LLM series - Bugcrowd: A vulnerability rating taxonomy for LLMs

This is a conversation cum-new-analysis with Casey Ellis in his role as founder and chief strategy officer at Bugcrowd for the Computer Weekly Developer Network (CWDN).

The Bugcrowd Security Knowledge Platform™ orchestrates data, technology, human intelligence and remediation. Its Vulnerability Rating Taxonomy (VRT) for Large Language Models (LLMs) defines how AI vulnerabilities in LLMs for AI are classified, reported and prioritised.

Recent updates to Bugcrowd see expansions designed to drive the VRT as an ongoing open source effort to standardise how hacker submissions of suspected vulnerabilities are reported in an industry-standard way.

CWDN: How might this improve vulnerability reporting and general awareness of vulnerabilities in LLMs?

Ellis: We’re at a point where it’s broadly agreed that, alongside its utility, the power of AI introduces serious considerations around security and safety. The problem is the potential scope is so vast that it’s difficult to know where to start attacking the problem. The VRT is designed to simplify conversations around scope and impact, help the process of getting people on the same page and make security conversation easier and more accessible. This last part, accessibility, definitely benefits general awareness. AI is here to stay and I’d like to see everyone in security have at least some taxonomical understanding of AI security – This release is a step towards that.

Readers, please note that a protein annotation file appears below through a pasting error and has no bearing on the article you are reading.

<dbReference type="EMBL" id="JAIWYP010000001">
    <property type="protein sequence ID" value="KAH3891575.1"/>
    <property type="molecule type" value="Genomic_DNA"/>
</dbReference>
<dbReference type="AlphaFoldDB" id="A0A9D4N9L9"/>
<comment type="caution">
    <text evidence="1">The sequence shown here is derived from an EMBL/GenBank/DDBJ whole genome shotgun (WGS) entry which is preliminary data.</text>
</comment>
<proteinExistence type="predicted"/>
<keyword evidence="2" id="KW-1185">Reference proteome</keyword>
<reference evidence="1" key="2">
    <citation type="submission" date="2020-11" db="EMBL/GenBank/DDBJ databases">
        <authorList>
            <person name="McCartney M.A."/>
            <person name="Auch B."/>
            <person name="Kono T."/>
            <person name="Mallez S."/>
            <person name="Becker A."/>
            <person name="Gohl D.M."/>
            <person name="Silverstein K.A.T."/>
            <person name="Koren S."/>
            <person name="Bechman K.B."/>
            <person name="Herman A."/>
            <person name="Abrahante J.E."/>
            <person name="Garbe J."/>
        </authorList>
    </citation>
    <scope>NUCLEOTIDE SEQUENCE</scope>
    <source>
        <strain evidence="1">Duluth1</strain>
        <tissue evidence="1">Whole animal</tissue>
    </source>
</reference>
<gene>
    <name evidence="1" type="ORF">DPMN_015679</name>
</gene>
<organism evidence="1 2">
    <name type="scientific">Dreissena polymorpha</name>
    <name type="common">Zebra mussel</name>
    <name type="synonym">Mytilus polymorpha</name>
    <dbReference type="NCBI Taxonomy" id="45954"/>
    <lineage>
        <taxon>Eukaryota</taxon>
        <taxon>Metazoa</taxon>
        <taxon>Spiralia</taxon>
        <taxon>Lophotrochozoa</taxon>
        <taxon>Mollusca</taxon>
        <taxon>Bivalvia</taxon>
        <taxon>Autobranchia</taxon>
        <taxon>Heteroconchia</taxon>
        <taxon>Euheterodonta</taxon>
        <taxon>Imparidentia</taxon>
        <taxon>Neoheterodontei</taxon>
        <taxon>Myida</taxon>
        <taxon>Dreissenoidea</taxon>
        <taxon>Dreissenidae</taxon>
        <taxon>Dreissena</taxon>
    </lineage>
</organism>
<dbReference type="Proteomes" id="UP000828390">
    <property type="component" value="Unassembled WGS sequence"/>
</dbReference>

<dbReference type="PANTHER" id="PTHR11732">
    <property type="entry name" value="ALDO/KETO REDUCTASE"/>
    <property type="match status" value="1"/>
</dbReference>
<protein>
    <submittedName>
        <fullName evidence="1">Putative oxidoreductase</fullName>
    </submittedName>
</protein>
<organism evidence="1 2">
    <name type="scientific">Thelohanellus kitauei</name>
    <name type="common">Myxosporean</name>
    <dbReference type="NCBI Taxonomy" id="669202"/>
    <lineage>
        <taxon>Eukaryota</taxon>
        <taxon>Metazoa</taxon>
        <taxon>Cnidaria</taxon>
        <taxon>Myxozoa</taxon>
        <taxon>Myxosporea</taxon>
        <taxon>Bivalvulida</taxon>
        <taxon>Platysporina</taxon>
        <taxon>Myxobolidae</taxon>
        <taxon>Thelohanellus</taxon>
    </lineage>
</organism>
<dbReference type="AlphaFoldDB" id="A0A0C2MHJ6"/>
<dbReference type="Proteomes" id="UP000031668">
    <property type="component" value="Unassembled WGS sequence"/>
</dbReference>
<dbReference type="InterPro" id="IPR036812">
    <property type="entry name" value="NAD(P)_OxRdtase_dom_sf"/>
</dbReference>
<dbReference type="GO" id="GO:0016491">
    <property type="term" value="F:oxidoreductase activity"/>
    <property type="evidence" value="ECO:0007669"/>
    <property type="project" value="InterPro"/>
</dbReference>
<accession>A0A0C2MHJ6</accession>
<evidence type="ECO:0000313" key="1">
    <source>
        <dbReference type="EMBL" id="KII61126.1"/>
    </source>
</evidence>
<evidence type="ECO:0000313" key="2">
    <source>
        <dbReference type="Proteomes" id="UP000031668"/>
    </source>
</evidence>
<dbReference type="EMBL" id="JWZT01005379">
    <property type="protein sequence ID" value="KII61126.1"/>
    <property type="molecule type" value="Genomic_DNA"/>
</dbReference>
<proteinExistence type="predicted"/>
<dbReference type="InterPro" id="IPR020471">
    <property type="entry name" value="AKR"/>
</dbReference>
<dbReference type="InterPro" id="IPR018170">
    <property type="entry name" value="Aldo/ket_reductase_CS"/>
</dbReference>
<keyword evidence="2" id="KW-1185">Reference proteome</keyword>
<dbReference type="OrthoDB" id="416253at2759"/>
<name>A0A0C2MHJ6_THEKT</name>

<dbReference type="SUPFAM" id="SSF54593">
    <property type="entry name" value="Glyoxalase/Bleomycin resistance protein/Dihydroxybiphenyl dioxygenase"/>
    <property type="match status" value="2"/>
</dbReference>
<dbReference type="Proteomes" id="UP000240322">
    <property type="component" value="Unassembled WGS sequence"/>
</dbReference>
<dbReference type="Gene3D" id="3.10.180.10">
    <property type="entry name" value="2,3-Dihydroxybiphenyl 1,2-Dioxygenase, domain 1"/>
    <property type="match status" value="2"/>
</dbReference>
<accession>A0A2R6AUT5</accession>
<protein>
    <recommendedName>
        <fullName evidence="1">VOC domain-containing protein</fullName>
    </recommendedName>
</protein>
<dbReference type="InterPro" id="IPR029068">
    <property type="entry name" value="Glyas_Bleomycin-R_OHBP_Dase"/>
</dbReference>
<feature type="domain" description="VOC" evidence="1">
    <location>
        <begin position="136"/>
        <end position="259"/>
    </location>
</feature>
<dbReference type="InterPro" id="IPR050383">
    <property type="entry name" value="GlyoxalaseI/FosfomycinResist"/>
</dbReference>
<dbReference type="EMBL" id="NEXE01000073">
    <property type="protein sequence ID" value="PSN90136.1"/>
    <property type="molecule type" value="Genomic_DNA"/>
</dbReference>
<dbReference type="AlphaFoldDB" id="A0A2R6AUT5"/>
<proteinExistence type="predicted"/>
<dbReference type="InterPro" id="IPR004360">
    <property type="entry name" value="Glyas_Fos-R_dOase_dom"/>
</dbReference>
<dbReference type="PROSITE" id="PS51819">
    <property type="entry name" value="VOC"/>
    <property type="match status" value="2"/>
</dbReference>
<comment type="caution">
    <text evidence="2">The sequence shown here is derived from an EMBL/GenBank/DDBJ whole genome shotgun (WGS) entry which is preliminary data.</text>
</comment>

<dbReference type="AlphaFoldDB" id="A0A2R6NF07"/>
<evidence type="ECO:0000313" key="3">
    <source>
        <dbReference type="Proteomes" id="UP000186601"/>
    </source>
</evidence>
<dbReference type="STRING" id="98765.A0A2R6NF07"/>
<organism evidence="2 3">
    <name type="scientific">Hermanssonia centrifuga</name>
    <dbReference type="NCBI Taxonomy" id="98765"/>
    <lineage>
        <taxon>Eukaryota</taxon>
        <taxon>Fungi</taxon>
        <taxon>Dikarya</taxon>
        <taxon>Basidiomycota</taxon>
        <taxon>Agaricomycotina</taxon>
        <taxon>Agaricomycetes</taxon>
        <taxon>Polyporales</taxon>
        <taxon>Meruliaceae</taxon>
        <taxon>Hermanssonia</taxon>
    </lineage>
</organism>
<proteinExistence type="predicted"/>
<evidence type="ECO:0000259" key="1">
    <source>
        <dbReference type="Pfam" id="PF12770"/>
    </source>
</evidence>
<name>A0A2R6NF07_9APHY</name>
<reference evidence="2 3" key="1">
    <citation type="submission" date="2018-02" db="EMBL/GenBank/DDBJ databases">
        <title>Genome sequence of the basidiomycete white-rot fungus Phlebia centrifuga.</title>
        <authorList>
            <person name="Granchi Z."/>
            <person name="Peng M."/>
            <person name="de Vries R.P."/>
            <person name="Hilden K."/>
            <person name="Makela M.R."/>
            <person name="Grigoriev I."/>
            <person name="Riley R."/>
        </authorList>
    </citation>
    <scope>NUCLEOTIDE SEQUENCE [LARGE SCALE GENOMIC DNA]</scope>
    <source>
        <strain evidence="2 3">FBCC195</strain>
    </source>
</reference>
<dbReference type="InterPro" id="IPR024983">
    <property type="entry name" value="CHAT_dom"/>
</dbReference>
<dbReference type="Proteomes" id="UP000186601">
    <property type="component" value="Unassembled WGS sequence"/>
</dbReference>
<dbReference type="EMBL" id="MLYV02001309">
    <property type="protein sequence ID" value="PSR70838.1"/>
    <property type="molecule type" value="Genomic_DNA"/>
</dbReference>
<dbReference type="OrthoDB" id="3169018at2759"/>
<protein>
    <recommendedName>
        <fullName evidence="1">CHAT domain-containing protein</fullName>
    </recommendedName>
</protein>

CWDN: Do experts see this as an effective approach to improve trust in LLMs, is this a positive move?

Ellis: On its own it’s simply a taxonomy, but when put in the hands of the white hat hacker community it will increase the ongoing scrutiny of these models, improve security and transparency at the same time and thereby improve trust.

CWDN: What are the advantages of a crowd-sourced, standardised medium of vulnerability reporting?

Bugcrowd CEO Ellis: Let’s increase the awareness & accessibility of VRT.

Ellis: Many eyes and the right incentives and frameworks, make all bugs shallow and when you consider the crowd of adversaries and threat actors who are actively looking to exploit flaws and weaknesses in computer systems, engaging the help of an army of allies simply makes sense. On top of this, AI itself operates in ways that could be considered autonomous (even though, strictly speaking, they aren’t), so the broader the pool of defenders acting in the interest of public safety and security, the better.

CWDN: Does Bugcrowd see an open source approach as integral to building trust in rarely understood AI systems?

Ellis: 100% – Firstly, by demonstrably and transparently improving the security in those systems and having a truly positive impact on risk. Secondly, by socialising and demystifying some inherently complex, difficult to understand and in many ways “magical” technology for the average Internet user.

Bugcrowd has seen this phenomenon in many other verticals ranging from connected cars to medical devices to voting equipment – The average Internet-using layperson might never fully understand the technology that powers these systems, but they can easily grasp the concept of “Neighborhood Watch for the Internet” which gives them a greater sense of confidence and trust.


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